Years after the Melgisedek building in Pretoria Moot was condemned as unfit for human habitation, the informal settlement has grown bigger and the former hostel was now a known drug hub.
On the corner of the informal settlement lived Willem Mahlangu who had trouble walking due to a disability.
Mahlangu has lived there for 11 years and converted a section of his shack into a tuck shop with a window facing the street to sell to passersby.
“The spaza shop keeps me alive,” he said.
Mahlangu said the informal settlement was getting overcrowded.
“Here are too many people. Here are old people and young people. Some of these young boys, we find them stealing and running through here to escape. But us, we are not stealing. We are not all criminals.”
Mahlangu said there were too many drugs being sold at the informal settlement.
“This year six people died because of the drugs. They inject with fake drugs, wrong nyaope, someone selling baby powder to make money.
“Then dead. Some buy and go, some buy and use the drugs here and then some of them stay here.”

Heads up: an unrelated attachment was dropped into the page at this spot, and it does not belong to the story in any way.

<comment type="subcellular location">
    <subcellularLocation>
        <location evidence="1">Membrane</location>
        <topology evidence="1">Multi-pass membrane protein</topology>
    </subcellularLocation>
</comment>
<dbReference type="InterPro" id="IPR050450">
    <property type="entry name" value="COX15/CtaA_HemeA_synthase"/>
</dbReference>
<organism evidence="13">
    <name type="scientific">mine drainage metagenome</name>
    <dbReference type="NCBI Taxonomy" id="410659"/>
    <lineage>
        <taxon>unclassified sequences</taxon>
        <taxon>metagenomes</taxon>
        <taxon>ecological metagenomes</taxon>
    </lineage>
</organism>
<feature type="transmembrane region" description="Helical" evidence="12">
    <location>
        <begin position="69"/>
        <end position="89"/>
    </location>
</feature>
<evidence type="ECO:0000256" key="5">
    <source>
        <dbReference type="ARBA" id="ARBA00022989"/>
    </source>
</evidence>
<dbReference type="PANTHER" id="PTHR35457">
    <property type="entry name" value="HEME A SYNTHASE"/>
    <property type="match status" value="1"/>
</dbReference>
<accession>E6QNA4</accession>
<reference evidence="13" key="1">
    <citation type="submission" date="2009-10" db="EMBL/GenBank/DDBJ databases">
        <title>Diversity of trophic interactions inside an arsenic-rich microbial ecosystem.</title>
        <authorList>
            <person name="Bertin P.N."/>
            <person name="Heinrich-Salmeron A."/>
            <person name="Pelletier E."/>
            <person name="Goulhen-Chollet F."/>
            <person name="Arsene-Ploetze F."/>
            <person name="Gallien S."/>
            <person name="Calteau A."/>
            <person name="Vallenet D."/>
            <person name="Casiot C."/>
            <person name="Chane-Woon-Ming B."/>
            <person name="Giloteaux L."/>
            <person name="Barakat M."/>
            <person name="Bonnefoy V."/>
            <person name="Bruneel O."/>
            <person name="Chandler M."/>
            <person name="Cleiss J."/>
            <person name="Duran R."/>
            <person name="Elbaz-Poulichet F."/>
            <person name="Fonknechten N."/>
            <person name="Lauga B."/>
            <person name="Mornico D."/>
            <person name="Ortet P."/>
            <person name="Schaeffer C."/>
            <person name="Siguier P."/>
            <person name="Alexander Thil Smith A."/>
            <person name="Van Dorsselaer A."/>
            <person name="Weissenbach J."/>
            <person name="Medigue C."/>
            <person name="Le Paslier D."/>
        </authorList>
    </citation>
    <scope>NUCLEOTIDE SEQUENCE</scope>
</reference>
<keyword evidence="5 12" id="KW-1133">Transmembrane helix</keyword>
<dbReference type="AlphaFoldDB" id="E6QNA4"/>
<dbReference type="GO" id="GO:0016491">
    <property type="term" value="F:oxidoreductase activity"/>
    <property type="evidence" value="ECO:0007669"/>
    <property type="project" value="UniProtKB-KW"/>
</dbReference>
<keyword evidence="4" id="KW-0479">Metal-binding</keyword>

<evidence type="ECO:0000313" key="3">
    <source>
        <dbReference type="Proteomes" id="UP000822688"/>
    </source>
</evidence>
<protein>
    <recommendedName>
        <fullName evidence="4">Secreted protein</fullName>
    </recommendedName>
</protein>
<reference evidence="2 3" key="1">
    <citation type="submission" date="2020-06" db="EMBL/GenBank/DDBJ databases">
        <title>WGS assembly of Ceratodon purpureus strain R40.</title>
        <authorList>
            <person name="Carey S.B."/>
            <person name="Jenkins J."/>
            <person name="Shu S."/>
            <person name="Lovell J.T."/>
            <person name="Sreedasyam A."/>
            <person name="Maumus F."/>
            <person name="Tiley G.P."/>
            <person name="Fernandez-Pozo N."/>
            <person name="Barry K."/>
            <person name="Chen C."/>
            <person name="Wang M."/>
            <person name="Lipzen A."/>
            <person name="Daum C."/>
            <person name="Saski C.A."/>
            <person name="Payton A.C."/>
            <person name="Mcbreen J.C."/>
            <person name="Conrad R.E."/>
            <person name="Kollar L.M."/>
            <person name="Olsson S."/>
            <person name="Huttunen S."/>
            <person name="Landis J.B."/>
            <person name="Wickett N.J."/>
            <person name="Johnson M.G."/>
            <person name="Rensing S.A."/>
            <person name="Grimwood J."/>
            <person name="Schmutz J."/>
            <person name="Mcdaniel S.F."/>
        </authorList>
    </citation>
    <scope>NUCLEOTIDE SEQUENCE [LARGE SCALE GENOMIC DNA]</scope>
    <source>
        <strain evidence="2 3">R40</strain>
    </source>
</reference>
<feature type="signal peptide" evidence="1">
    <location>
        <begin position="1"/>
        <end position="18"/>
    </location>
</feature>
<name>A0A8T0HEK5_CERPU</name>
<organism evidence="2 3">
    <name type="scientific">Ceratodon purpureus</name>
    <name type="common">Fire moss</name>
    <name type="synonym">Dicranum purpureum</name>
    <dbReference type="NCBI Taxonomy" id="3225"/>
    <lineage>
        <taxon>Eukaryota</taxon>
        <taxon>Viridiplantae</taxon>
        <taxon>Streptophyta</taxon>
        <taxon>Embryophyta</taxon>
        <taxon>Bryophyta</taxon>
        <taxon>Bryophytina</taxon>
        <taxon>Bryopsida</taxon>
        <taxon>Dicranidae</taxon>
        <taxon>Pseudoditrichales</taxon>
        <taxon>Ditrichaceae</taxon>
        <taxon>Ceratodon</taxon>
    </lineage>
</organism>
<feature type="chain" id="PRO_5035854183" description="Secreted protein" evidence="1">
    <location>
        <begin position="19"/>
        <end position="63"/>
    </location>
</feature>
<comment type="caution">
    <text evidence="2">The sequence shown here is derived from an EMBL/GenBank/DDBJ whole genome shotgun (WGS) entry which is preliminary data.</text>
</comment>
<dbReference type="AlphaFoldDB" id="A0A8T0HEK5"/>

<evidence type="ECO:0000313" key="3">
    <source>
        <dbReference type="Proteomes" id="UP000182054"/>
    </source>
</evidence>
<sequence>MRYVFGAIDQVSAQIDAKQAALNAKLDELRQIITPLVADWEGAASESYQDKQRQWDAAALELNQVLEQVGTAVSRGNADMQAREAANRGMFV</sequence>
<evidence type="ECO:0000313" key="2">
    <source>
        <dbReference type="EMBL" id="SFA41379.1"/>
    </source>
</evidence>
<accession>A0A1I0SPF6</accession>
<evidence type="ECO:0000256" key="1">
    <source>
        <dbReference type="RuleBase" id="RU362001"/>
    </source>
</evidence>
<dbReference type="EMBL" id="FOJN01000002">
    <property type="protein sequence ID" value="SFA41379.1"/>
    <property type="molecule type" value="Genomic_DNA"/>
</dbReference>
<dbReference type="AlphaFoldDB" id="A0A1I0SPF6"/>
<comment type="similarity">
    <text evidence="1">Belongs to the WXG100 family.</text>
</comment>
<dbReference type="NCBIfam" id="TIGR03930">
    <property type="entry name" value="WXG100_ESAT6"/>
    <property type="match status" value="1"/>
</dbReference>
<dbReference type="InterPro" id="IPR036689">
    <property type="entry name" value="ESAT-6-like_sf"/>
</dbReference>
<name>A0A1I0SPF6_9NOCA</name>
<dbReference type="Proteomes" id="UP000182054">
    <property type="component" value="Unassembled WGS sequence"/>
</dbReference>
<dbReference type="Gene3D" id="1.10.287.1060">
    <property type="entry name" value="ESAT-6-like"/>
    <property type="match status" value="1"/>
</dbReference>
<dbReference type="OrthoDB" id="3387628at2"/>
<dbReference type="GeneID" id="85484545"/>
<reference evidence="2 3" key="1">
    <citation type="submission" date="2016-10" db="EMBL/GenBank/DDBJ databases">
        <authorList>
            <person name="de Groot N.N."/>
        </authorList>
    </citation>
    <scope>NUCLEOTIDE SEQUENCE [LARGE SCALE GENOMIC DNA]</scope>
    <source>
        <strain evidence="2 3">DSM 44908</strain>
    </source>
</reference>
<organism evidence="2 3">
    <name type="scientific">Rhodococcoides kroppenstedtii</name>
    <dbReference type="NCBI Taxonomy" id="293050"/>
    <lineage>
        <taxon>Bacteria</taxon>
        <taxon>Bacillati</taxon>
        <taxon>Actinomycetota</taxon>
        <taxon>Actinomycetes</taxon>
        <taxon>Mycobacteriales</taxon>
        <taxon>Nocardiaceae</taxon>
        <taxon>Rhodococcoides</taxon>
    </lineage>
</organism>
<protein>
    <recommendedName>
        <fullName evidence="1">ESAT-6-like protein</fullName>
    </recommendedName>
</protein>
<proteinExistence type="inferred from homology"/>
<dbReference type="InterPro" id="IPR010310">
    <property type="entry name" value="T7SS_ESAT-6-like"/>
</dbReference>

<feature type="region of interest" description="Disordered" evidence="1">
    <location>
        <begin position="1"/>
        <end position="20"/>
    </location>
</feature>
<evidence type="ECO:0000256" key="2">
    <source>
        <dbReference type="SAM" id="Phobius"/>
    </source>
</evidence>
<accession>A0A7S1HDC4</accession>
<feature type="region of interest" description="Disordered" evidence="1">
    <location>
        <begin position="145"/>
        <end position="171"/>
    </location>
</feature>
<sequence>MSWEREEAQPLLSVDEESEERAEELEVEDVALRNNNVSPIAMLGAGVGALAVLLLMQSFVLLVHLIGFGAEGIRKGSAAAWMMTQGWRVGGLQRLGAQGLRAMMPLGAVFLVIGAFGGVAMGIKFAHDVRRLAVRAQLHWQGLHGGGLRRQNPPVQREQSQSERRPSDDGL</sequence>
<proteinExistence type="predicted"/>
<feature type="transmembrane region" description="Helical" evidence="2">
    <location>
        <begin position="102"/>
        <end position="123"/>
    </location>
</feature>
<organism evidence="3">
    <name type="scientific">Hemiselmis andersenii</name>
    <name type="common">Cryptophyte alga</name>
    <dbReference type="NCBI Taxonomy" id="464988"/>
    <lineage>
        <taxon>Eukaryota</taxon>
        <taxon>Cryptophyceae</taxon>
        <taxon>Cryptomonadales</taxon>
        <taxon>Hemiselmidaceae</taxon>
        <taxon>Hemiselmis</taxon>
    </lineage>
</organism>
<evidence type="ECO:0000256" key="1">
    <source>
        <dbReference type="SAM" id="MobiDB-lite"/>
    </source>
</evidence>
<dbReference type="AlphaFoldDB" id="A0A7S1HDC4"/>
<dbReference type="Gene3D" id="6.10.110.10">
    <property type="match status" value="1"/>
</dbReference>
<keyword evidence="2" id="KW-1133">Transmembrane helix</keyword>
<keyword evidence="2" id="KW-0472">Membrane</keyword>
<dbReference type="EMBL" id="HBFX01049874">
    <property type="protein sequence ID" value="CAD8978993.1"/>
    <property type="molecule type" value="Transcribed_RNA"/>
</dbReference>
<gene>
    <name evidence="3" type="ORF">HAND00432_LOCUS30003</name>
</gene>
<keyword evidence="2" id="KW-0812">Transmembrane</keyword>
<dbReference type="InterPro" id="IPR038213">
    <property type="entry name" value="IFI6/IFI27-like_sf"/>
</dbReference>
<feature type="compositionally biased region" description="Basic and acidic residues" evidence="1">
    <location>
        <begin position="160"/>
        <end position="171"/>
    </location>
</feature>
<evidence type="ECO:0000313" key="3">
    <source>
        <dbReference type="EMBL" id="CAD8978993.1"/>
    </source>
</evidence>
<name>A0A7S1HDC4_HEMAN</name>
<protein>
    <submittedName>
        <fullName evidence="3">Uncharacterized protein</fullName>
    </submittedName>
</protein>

Mahlangu said because most of the young people are without jobs, they started using drugs.
“Some of them steal for drugs. It’s because of stress. I think they use drugs to keep their minds busy,” he said.
Another resident, who asked to remain anonymous, said he has been living in the informal settlement since 2002.
“It’s not a scary place. Yes, there are drugs here, you can’t say there are not, but not the way you think,” he said.
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He said among the troublemakers lived people with families.
“There are a lot of children here who go to school. There is even a place for the children to play. But the problem is, there is no power and we share four toilets with more than 300 people here,” he said.
Moses Bekker, who also lived in the informal settlement, said there were many people selling drugs at the informal settlement.
“Heroin, crystal, nyaope, cat, everything. There are a lot of people living here smoking that stuff and selling it,” he said.
The SA Community Epidemiology Network on Drug Use found in a recent study that drug abuse was widespread in Tshwane.
Tshwane health MMC Rina Marx said 19% of households who took part in the study indicated that at least one person in the household abused substances.
She said the city would implement a Community Oriented Substance Use Programme in partnership with the University of Pretoria based on demand and harm reduction in line with the requirements of the National Drug Master Plan of 2019-2024.